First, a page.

He and his wrens are doing a little traveling in N.C.
By Bonnie Edwards
Published in News on August 6, 2006 2:05 AM
Some of Danny and Patty Barwick's nieces and nephews are special.
They were raised in the chassis of Danny's gas truck, and they have feathers.
And these little ones have spent quite a bit of time traveling.
A mother wren recently chose Danny's truck as the perfect spot to build her nest.
He had met the little bird before -- she used to use an old hen's nest where Danny kept his tools.
"She'd usually make her nest right on top of the nails in there," he said.
They grew fast, those birds, and when they were chirping loudly and would fly out into the shelter, Danny said he would give them a ride back to nature.
"I'd put them under my hat and take them to the yard, and they'd go right on then," he said.
Danny did not know the mother bird had moved her nest until one day when he was delivering LP gas to a customer in Snow Hill.
"I hear birds," Danny said the woman said.
That was the beginning of a whole lot of wren-sitting for the Barwicks -- and more than a few questions. It isn't every day that your deliveryman's gas truck chirps.
"Everywhere I'd go, people would want to know where my birds were," Danny said. "They were hard to see, but from what I coud tell, there were three in there."
The three little ones kept Barwick entertained throughout the day, chirping along any time he would stop the truck to deliver gas for Seven Springs Supply. As soon as he would make noise with the reel, which he uses to pump gas, they would start chirping.
The birds would also chime in when he would pull out the chocks to keep his truck from rolling.
"It's a wonder some of them didn't fall off," Patty said.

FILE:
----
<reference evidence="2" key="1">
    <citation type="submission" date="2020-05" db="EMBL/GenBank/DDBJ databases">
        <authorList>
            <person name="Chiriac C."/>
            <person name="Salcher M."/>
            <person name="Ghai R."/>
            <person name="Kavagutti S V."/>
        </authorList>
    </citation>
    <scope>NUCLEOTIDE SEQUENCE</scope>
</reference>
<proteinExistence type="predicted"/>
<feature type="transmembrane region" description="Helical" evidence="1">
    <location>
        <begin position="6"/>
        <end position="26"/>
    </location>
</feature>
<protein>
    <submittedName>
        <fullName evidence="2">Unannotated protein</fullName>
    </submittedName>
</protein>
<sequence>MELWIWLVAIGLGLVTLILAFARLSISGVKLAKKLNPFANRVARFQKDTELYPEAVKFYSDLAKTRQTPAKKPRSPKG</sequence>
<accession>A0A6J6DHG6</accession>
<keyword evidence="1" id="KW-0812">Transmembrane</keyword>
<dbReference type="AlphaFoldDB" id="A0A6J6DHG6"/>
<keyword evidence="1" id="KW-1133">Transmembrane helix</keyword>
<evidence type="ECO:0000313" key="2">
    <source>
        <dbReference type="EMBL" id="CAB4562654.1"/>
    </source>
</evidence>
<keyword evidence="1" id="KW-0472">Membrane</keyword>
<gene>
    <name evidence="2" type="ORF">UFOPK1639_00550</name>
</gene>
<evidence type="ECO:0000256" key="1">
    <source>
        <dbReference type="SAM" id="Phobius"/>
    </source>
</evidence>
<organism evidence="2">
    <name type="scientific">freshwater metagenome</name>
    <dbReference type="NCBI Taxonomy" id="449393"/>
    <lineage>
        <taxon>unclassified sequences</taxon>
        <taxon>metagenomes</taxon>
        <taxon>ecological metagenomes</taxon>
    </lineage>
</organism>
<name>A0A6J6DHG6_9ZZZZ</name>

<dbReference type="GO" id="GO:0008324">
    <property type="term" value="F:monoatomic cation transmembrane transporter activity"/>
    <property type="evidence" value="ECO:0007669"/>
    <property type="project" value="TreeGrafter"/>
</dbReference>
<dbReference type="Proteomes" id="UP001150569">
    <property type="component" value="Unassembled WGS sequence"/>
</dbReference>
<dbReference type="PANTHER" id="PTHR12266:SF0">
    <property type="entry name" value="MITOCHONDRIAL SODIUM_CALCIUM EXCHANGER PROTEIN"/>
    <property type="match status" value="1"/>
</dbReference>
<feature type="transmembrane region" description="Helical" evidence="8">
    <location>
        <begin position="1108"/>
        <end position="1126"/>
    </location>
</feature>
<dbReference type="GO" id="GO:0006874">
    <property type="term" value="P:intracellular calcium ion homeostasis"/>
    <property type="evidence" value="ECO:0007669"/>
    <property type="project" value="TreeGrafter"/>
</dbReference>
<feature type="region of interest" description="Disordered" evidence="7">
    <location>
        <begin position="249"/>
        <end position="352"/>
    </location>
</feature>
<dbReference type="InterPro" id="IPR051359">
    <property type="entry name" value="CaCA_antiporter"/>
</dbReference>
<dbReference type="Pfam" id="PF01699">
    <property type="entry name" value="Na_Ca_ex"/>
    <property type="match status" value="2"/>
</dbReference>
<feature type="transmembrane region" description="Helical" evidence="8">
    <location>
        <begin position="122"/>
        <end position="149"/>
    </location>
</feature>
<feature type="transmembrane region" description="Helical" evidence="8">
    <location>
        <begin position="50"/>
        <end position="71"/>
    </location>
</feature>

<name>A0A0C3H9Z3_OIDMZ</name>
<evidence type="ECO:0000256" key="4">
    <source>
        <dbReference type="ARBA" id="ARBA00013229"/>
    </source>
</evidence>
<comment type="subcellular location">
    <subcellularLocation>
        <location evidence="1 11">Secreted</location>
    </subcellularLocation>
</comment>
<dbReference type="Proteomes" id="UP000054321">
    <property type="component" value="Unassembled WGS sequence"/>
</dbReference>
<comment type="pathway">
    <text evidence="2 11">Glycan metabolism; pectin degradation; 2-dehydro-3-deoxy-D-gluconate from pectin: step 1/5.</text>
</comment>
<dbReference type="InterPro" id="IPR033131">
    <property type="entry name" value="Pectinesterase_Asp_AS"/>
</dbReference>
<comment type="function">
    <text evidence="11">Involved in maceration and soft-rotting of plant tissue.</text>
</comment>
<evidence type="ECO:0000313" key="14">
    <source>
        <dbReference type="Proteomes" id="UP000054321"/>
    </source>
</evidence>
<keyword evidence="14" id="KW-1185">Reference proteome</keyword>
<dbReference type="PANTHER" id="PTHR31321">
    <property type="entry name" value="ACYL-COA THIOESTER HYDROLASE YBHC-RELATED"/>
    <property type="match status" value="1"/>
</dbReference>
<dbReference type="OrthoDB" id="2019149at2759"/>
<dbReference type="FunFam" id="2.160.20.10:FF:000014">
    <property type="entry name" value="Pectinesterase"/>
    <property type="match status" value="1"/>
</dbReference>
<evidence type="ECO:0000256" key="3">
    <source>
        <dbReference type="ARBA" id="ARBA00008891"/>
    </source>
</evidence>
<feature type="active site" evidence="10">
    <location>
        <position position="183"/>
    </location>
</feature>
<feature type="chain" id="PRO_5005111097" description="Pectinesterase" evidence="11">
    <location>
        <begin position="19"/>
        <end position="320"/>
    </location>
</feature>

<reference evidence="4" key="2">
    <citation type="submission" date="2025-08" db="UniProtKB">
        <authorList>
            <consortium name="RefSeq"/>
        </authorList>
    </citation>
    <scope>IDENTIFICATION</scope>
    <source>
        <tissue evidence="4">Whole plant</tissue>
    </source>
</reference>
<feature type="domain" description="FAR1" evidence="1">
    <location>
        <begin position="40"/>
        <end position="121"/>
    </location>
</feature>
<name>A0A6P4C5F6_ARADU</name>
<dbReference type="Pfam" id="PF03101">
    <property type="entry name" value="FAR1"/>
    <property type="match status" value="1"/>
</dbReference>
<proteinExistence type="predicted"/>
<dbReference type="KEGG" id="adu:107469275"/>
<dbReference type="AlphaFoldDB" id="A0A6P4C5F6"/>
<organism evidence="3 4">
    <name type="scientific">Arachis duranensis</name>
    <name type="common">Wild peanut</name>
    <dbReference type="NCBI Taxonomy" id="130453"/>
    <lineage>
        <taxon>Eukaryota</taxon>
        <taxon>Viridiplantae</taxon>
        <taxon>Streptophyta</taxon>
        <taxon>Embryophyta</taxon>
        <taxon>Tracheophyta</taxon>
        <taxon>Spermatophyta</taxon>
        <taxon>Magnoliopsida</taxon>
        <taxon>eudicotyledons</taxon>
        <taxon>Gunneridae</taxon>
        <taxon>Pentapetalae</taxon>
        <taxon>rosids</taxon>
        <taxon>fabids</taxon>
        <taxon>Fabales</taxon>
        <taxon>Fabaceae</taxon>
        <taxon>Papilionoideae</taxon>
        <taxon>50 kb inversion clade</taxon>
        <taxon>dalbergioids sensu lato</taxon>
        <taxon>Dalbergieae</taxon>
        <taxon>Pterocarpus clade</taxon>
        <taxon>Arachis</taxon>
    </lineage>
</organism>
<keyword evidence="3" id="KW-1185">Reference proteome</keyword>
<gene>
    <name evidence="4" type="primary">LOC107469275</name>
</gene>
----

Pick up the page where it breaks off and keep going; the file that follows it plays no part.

But they didn't, even when Danny would go across several railroad tracks in the LaGrange area.
And every night when Danny came home, the mother wren would wait for him to park his truck -- and then she would perch on the back.
"When I got out of the truck, she'd go under there and feed them," he said.
"They'd chirp all day long until she fed them, and then they'd get quiet. When I'd leave in the morning, sometimes I saw the mama. They were quiet when I went out to the truck. They've done a lot of traveling, got around a lot before they ever flew."
Patty said it is no wonder the little wrens were so chirpy during her husband's 6 a.m. to 5 p.m. workday.
"Don't you know those babies were hungry him being gone all day like that?" she said.
Patty said the wren must be a modern mother, content with trundling her little ones off to day care while she went about the business of her day.
"She didn't swarm after him for taking her babies off," she said.
Patty said the mother wren obviously thought Danny was a pretty good "chick-sitter."
Or, maybe she was thinking of her children's futures.
"Maybe she decided she wanted them to be travelers," Patty said.
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